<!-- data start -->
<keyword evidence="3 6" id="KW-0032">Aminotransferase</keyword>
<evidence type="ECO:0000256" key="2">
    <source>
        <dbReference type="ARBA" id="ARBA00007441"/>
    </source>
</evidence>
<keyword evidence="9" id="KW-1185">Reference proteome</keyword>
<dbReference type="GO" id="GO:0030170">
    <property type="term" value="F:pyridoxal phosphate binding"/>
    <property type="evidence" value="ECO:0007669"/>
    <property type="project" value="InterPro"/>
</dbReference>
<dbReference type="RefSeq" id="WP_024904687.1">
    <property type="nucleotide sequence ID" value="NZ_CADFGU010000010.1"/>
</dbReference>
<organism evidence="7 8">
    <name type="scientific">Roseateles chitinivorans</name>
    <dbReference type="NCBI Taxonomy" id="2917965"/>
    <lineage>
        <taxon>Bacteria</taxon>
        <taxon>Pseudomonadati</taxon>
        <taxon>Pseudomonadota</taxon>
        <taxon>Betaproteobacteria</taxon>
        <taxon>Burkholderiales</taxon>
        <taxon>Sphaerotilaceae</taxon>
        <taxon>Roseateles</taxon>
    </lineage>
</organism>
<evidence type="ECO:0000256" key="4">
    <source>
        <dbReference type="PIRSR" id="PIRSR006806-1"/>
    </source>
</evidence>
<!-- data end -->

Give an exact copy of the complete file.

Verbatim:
<keyword evidence="3 6" id="KW-0032">Aminotransferase</keyword>
<evidence type="ECO:0000256" key="2">
    <source>
        <dbReference type="ARBA" id="ARBA00007441"/>
    </source>
</evidence>
<keyword evidence="9" id="KW-1185">Reference proteome</keyword>
<dbReference type="GO" id="GO:0030170">
    <property type="term" value="F:pyridoxal phosphate binding"/>
    <property type="evidence" value="ECO:0007669"/>
    <property type="project" value="InterPro"/>
</dbReference>
<dbReference type="RefSeq" id="WP_024904687.1">
    <property type="nucleotide sequence ID" value="NZ_CADFGU010000010.1"/>
</dbReference>
<organism evidence="7 8">
    <name type="scientific">Roseateles chitinivorans</name>
    <dbReference type="NCBI Taxonomy" id="2917965"/>
    <lineage>
        <taxon>Bacteria</taxon>
        <taxon>Pseudomonadati</taxon>
        <taxon>Pseudomonadota</taxon>
        <taxon>Betaproteobacteria</taxon>
        <taxon>Burkholderiales</taxon>
        <taxon>Sphaerotilaceae</taxon>
        <taxon>Roseateles</taxon>
    </lineage>
</organism>
<evidence type="ECO:0000256" key="4">
    <source>
        <dbReference type="PIRSR" id="PIRSR006806-1"/>
    </source>
</evidence>